Have you ever wondered about the signs that read ‘Welcome to the Republic of Hout Bay’ as you enter the beautiful seaside town? While you would think the white sandy beaches and markets are enough to lure tourists in, this was not always the case. This is the history behind the Republic of Hout Bay.
The passport was a tourism stunt to create more of a personality for the town and raise funds. The initiative was started by the Lions and Rotary Club for charity drives. You can still purchase some to keep as souvenirs. Legend has it that someone actually used the passport to successfully travel overseas without being caught.
The passport was introduced in the 1980’s but the independence didn’t end there. Apparently the town had it’s very own anthem and flag too.
A brief history on Hout Bay
Between the 1980s and 1990s, this seaside town had its very own passport as evidence of “citizenship”. Capetonians were fascinated by the idea, and this drew visitors to Hout Bay in droves. Therein attractions include a large bird park which is now in danger of being shut down, along with several seafood restaurants and its beautiful wharf.
The town’s name is derived from Houtbaai (Dutch word meaning “Wood Bay”), and was named by Dutch settlers while they explored the bay behind Table Mountain. Its heavily wooded valley became the main source of timber for the building and repairs of ships as well as for buildings such as the Castle of Good Hope.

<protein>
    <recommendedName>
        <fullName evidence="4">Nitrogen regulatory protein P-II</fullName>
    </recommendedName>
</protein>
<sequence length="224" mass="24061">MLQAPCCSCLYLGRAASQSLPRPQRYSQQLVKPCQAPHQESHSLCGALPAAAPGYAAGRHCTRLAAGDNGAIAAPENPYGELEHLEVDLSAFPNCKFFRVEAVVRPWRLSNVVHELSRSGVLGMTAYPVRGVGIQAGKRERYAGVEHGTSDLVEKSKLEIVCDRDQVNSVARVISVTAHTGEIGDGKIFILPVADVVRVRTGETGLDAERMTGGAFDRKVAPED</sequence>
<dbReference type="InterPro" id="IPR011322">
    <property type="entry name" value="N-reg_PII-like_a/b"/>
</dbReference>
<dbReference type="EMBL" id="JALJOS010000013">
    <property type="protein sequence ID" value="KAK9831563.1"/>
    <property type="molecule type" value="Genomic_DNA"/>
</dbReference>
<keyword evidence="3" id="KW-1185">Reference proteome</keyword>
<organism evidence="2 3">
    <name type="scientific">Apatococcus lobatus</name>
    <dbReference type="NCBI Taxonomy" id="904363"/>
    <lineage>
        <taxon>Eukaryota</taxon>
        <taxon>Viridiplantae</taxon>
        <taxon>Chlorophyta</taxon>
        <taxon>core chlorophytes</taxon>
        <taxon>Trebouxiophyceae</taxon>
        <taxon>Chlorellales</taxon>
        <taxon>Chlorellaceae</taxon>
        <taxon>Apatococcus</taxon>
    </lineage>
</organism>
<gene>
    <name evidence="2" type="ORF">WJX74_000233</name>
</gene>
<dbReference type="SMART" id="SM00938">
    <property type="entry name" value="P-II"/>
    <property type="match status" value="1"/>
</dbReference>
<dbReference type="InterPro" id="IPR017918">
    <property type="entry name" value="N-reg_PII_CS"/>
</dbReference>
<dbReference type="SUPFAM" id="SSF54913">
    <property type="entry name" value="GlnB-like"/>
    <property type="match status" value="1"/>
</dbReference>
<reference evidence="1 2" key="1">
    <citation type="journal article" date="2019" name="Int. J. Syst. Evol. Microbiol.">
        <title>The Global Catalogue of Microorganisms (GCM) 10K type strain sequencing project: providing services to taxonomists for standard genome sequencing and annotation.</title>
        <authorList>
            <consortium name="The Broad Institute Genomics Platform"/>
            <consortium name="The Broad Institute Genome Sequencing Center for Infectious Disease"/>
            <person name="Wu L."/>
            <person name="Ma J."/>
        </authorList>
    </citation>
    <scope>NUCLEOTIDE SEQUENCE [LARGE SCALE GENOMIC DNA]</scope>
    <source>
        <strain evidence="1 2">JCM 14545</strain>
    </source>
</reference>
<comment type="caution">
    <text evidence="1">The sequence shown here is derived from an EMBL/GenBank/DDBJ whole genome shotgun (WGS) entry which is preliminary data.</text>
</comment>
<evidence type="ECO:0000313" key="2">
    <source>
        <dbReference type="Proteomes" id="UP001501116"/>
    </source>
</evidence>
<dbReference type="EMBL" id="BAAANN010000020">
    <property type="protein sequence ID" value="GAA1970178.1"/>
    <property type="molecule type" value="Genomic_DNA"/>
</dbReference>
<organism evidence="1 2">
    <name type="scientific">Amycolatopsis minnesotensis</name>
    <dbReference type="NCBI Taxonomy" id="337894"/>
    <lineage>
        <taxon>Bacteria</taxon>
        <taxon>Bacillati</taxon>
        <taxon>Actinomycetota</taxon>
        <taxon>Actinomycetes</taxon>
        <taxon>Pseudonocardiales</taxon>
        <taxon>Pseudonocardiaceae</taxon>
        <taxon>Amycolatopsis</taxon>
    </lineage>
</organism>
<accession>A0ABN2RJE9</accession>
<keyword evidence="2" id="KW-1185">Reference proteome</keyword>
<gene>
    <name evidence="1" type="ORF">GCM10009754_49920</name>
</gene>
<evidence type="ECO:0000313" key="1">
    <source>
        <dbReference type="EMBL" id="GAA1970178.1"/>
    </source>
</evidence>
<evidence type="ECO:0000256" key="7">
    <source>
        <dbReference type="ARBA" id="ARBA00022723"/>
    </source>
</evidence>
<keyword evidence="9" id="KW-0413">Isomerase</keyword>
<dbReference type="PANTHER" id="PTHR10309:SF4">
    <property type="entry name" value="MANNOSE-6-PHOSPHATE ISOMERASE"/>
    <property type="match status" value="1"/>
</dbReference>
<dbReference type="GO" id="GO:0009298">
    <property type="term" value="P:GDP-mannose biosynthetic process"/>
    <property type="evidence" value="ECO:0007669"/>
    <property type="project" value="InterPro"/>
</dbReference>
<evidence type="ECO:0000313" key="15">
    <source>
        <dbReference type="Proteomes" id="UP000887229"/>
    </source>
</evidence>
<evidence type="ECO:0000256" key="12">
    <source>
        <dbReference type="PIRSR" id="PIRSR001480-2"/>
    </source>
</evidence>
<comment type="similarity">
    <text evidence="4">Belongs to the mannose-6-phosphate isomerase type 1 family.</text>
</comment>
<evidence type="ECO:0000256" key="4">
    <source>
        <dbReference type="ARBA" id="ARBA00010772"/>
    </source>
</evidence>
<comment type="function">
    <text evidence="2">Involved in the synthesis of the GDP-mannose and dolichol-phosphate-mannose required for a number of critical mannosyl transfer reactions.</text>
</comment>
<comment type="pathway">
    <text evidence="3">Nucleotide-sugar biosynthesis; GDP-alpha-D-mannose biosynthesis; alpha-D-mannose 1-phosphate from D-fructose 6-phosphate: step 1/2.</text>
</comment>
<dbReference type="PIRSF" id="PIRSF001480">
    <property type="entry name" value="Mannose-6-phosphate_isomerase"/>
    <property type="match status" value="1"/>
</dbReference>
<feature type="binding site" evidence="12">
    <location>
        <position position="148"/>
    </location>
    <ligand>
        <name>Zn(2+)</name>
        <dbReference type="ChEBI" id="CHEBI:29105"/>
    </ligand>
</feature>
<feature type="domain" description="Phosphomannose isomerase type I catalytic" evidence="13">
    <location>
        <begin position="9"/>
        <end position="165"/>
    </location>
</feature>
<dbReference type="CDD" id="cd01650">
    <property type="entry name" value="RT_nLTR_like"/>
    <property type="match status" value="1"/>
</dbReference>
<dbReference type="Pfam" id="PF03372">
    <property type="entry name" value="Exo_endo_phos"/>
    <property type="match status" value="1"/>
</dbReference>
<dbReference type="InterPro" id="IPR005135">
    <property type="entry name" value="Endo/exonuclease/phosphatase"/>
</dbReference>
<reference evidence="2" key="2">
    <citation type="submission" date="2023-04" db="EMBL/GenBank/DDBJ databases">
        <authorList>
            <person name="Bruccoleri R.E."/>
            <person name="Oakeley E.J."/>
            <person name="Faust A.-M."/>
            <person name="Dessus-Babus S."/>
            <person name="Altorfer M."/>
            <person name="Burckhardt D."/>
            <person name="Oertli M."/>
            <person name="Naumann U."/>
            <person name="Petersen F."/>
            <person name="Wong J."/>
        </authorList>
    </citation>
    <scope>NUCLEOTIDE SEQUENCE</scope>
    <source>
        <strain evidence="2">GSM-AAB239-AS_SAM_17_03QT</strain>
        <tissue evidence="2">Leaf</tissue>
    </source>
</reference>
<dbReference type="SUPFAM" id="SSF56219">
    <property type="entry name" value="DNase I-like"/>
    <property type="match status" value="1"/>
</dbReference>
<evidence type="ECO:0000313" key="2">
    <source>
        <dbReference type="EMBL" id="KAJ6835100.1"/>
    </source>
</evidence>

“Protective mountains and a good fishing area surround Hout Bay. The fishing village of Hout Bay was probably established in about 1867 when a German immigrant, Jacob Trautmann, began to farm and fish in the area. The name Hout Bay dates back to 1653, and relates to the quantity of excellent timber, from the existing Yellow wood trees, which early Dutch settlers found to be growing in its ravines,” says the Hout Bay International School.
“Kronendal was the first farm in Hout Bay established in the 1670s. The homestead is one of the oldest and only surviving example of the Cape Dutch typical H-plan architecture in the entire Cape Peninsula. The back section of the homestead was built in the early 1700s (which explains why the back gable carries the year 1713). The building was enlarged several decades later by Johannes Guilliam Van Helsdingen where 1800 appears on the front gable. The homestead changed ownership many times throughout the centuries and was declared a National Monument in 1961.”
Picture: Chapman’s Peak Hotel